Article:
Discount rates are percentage-based fees needed to process a credit card or similar sales transaction for a merchant, which are paid to a credit card processing organization and an acquiring bank for the expense and time that is required to handle of several electronic transactions. The three “tiers” are referred to as Qualified, Mid-Qualified and Non-Qualified. These rates cover network charges, dues, assessments and provider profits. This also includes an interchange fee, a fee the acquiring bank of a merchant pays the issuing bank of a customer when a merchant accepts cards to make purchases.
The scenario in which the credit card is ultimately processed and the type of business being done determine the discount rate percentages. Real brick-and-mortar transactions (where a credit card is presented) always have a lower discount rate than a transaction that occurs online, via mail or over a telephone (when the credit card is not there) because of the lower risk of fraud when the card and cardholder are present. Other things to consider, like when a card is a corporate card or rewards card or is keyed with an AVS code, influence the actual rate as well.
Setting the Fees
Usually, the discount rate of all sales transactions owed to the bank by a merchant for credit card processing is a small percentage. As an example, if the discount rate is 2.37% then the discount rate charge paid to the acquiring bank is $2.37 for a sales charge of $100. There are various discount rates for every kind of transaction: Mid-Qualified, Qualified, and Non-Qualified. A Mid-Qualified is higher than a Qualified rate and Non-Qualified rate is higher than Mid-Qualified rate.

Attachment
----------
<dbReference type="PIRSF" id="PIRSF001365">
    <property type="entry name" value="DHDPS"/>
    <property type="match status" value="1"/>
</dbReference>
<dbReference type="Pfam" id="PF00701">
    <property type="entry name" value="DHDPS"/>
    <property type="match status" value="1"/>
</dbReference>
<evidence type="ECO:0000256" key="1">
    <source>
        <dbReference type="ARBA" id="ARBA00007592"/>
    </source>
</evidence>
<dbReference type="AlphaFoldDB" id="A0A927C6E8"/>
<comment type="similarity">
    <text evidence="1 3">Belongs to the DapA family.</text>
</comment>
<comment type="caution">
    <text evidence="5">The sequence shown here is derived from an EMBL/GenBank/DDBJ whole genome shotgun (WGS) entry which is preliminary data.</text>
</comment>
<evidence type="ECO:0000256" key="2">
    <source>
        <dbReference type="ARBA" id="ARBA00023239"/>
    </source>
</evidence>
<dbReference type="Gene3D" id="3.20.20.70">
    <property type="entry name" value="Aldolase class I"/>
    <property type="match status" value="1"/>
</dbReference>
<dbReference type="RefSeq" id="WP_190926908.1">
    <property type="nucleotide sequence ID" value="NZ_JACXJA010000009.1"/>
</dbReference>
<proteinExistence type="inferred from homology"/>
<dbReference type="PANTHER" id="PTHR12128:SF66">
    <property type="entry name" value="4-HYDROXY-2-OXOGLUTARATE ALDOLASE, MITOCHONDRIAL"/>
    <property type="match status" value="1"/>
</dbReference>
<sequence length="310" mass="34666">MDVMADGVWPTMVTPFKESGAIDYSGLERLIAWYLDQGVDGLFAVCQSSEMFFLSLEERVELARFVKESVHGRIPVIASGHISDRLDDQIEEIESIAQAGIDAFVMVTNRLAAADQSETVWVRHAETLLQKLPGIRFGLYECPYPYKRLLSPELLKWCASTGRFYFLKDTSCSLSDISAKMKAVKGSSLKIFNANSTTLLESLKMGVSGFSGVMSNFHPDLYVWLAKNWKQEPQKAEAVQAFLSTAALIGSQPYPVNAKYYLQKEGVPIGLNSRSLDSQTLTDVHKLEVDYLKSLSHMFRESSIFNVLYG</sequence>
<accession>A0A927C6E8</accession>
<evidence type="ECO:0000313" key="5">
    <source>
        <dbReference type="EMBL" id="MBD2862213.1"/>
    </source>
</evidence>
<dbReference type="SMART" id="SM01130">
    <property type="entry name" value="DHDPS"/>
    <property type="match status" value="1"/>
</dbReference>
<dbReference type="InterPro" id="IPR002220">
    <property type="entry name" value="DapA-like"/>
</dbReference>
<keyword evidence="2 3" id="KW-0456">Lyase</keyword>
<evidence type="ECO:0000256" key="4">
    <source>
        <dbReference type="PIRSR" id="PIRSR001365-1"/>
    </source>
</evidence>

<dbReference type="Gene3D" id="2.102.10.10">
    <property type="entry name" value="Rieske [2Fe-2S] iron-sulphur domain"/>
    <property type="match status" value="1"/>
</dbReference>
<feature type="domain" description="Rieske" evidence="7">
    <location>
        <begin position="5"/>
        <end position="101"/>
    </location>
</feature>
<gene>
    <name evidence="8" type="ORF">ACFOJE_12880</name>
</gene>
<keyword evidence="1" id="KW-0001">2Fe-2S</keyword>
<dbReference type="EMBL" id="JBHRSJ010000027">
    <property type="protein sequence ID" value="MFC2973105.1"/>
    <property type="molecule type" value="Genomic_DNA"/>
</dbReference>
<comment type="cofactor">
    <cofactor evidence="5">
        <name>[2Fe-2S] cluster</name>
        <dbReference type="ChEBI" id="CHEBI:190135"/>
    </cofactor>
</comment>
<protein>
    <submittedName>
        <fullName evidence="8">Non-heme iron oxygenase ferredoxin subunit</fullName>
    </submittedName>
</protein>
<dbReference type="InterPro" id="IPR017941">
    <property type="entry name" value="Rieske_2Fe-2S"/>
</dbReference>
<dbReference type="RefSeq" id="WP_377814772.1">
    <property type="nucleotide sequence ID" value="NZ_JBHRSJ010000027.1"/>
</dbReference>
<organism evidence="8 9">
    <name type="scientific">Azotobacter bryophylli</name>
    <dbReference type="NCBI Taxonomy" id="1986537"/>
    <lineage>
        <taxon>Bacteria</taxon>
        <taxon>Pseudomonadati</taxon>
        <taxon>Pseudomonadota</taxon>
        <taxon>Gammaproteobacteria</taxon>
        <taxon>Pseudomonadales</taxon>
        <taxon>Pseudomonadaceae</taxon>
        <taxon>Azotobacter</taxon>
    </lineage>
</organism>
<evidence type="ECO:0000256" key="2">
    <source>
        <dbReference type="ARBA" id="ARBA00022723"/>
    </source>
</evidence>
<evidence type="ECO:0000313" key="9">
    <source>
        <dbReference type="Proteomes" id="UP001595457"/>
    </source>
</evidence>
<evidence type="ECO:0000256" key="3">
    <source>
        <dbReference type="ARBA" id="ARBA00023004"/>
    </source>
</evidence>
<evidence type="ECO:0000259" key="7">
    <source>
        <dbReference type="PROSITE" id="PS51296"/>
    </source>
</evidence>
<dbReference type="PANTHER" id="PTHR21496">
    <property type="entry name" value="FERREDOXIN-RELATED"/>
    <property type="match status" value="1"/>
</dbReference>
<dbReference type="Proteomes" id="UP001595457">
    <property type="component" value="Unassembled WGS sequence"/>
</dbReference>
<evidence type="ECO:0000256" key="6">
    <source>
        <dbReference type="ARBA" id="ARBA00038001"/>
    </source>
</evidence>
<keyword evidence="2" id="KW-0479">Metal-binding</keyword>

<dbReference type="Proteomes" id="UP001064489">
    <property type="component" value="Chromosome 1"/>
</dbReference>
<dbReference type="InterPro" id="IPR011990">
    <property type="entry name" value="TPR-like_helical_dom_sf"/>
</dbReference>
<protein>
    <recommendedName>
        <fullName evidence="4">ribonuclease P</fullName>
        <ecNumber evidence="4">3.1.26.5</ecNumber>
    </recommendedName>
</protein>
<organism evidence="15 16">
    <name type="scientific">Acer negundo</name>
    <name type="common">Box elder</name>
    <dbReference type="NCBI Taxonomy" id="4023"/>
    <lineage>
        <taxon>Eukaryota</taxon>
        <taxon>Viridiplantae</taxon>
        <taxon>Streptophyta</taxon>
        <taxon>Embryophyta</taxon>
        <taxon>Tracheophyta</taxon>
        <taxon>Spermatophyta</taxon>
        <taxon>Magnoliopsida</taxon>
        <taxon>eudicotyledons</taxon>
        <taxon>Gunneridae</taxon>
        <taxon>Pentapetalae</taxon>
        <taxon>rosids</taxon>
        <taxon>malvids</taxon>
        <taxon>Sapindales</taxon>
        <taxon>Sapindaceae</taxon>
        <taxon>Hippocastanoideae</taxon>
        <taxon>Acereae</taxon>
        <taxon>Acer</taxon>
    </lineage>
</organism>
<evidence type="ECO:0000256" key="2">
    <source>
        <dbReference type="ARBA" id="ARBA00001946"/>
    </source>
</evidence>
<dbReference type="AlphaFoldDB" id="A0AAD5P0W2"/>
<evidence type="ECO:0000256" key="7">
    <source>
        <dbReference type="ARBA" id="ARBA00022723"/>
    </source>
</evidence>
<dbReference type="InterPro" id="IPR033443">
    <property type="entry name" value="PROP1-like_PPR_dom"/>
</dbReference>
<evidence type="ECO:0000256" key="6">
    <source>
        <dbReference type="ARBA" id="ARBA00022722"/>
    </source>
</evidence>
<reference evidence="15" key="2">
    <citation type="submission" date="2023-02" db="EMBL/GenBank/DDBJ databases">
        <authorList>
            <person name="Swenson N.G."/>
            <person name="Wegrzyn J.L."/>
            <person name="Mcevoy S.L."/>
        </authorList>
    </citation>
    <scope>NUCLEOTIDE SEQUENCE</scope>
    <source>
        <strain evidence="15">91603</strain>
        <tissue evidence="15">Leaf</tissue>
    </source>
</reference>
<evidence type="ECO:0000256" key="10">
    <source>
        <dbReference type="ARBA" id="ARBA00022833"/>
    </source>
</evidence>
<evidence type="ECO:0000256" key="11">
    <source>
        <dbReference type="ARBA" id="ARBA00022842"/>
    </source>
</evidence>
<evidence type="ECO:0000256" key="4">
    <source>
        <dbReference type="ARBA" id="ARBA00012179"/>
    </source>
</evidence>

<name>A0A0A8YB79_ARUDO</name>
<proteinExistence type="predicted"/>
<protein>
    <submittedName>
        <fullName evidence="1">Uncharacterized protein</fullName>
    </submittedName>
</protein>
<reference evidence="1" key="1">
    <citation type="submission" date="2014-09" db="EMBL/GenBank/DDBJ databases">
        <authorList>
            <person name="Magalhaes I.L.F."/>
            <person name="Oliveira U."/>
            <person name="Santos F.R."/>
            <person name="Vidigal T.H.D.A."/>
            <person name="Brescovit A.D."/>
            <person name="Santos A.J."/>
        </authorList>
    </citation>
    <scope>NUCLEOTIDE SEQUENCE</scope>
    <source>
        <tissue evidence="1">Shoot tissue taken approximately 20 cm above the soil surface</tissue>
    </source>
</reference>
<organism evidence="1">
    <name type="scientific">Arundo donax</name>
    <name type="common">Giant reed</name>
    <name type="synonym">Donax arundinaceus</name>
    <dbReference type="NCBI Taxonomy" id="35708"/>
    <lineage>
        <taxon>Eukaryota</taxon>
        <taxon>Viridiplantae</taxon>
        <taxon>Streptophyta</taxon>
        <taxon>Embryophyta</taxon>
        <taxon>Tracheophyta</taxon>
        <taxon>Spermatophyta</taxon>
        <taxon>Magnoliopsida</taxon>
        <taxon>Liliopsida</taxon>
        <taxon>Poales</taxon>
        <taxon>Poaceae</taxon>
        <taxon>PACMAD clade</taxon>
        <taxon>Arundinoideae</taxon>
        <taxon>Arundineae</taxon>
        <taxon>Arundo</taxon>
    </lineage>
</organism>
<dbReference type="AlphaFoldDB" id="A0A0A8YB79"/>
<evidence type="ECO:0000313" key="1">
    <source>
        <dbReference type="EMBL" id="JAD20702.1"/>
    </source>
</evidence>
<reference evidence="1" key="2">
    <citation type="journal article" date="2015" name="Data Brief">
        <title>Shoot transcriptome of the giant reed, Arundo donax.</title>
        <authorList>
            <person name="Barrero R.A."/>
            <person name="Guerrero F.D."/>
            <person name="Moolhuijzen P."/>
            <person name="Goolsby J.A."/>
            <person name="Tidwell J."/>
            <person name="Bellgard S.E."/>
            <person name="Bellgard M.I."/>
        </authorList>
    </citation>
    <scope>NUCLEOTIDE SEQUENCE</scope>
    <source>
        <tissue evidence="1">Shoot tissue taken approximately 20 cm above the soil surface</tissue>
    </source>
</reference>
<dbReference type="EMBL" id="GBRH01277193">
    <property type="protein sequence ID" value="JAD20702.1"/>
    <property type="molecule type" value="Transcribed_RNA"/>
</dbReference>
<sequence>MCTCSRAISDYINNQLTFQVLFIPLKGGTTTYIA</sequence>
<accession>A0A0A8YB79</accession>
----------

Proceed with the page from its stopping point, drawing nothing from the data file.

A Mid-Qualified Rate (which is sometimes called a partially qualified rate) is the percentage rate that merchants are charged when they accept credit cards that don’t qualify for the smallest rate. It will occur for a few reasons, such as when a the credit card a customer is keyed into a POS as opposed being swiped magnetically, or a business credit card or special rewards is employed. Many Mid-Qualified rates are applied because an address verification process is required for the sales transaction, such as an AVS or CVV2. In others cases, credit card sales transactions were not batch and settled within a day after they were initially processed by the merchant for an in-person, card-present scenario at a retail location.
A Mid-Qualified rate is always greater than a Qualified rate. Many transactions which may be grouped into Mid-Qualified may cost a provider much in interchange fees, which is why merchant account providers mark up these rates.